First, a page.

We while away the morning, doing, well, nothing really. We have the radio on, we drink coffee, whilst outside the morning passes into afternoon.

Damage to the sea wall at Shakespeare Cliff, Dover . December 30th 2015 I decide that we might check on the sea wall on Shakespeare at high tide, so at just gone two, we are on the narrow footpath over the tracks that lead out of the tunnel over the sea wall. The sink holes are obvious, as are the cracks in the seawall just above where the beach used to be. There are a few others there, we nod to each other, but the strong wind forces us back to the car and then back home.

Damage to the sea wall at Shakespeare Cliff, Dover . December 30th 2015 After yet more coffee, we watch a couple of episodes more of The Bridge before it is time to go out. Instead of buying her gifts, we are taking Jools' sister out for dinner. She isn't adventurous, so this means heading to the best Chinese in town where we booked a table. We pick Cath up on the way then drive into town. They have an eat as much as you can deal for twenty quid each; so we choose two starters then three main courses and began to talk.

Life at the box factory is pretty grim, so the break over Christmas has done Cath the world of good, and maybe she will choose to jump in the new year. Or not. Anyway the world is full of possibilities.

Wednesday, 30 December 2015

Wednesday 30th December 2015


The year gets ever older as we edge towards the bright new golden dawn that undoubtedly 2016 will be. Thursday will bring you a bumper review of 2015, and what I thought of it and whether it ranked as one of the best or one of the worst of years. Or maybe it was just both?

Yes, the year creeps towards its end, but we can squeeze more fun stuff out of it can't we? I believe we can.

So, the plan was to go up to that London to look at the festive lights, but with the closure of the line between Dover and Folkestone, this required some alternative travel arrangements. Free parking is available at Folkestone West, which on the face of it seems fair enough, and indeed on the trip up was simple as anything. However, I thought that the change to the high speed line at Ashford might be a little busy, so I suggested staying on the 'classic' line up to London, and as we would be arriving at Victoria, a place we had not visited for a few years, we might like to walk into the West End from there, past Buck House, Trafalgar Square, Leicester Square and all that.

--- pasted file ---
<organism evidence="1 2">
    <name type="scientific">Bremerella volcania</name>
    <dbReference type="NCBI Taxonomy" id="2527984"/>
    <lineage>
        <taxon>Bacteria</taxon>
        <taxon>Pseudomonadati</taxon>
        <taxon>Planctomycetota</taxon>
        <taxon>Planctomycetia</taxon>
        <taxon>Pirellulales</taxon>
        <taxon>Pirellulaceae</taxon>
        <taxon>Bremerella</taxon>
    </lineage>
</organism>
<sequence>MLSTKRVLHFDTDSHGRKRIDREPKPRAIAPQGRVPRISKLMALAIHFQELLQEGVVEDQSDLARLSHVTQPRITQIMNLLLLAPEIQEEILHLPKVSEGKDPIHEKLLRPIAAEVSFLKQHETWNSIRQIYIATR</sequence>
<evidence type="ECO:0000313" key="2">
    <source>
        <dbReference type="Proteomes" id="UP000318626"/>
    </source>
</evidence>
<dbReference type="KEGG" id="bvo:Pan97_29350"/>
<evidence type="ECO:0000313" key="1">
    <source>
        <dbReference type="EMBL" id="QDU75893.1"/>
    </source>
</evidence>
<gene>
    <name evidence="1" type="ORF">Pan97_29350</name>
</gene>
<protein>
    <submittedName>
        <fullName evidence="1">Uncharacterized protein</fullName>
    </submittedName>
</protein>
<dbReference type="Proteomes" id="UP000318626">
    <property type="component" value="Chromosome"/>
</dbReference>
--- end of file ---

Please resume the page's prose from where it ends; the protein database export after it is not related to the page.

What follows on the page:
But with the extended travel time, we opted to catch the quarter past twelve train thus arriving in London just after two. Traffic to the port was light, so we arrived at the station with half an hour to spare. A cafe has opened up in the ticket hall since we last used it, so we bought a coffee and a cookie then went onto the platform to wait for the train. We could see it standing at Folkestone Central less than half a mile up the line, but it was still mild, warm enough to be up and about without a coat on to be honest, and up in London it would be even warmer.

Approaching Victoria We settled down in our seats for the run up to Ashford, where more than 90% of people got off to change to the high speed line. We then trundled up through the Kentish Weald up to Tonbridge and into the south eastern London suburbs before making our way through houses and industrial areas to run into Victoria beside Battersea Power Station, or whatever it will become once its transformation is complete. There are fantastic views across south London looking towards Canary Wharf and The City, with the mostly clear blue sky, it is rather stunning. But then is quickly lost as we snake though more houses or shops.

Approaching Victoria We pull into Victoria, bathed in golden light from the low sun. I look back at the end of the platform to snap the scen before we walk down towards the concourse where we met most of humaninty who seemed to be looking for a train out of the city. In truth, there were crowds everywhere, and later we would encounter dense crowds in town for the lights, the sales or just to wander around in a zombie like state, updating Facebook on their mobiles.

Victoria's Golden Reign We have a pasty before we left, opting to sit in a small square outside the station and eat, on other benches are workers dressed in their reflective clothes, sipping coffee, smoking or just goofing around. All around is wonderful architecture, all with a French-flavour, looking more like Paris than London. Then a hundred yards away all is building sites as yet more modern office blocks are rising from the London clay. Ten minutes away is the back of Buckingham Palace, and it is here we encounter more crowds, crowds that do not let up until we get off the train back in Folkestone. Down past the wall of the Palace's gardens there are groups of tourists, being guided by umbrella wielding folks. We walk past, but then we see the road opening up as we come to the familiar front of the place and the view all tourists want to record.

Tradesmen's Entrance People are jammed against the railing, snapping a whole load of nothing going on; a couple of guards a hundred yards away standing at attention. We walk across the road to the Vicoria memorial; Victory has her norks out, again. Not sure why Victory is thus depicted, but it is always so. I snap her and other figures before we turn to walk up The Mall. It is lined with grand buildings and memorials, it is also thronged by people of all nations just out enjoying the late afternoon air and sights. Over to the right you can see over the park to Westminster and Horseguards.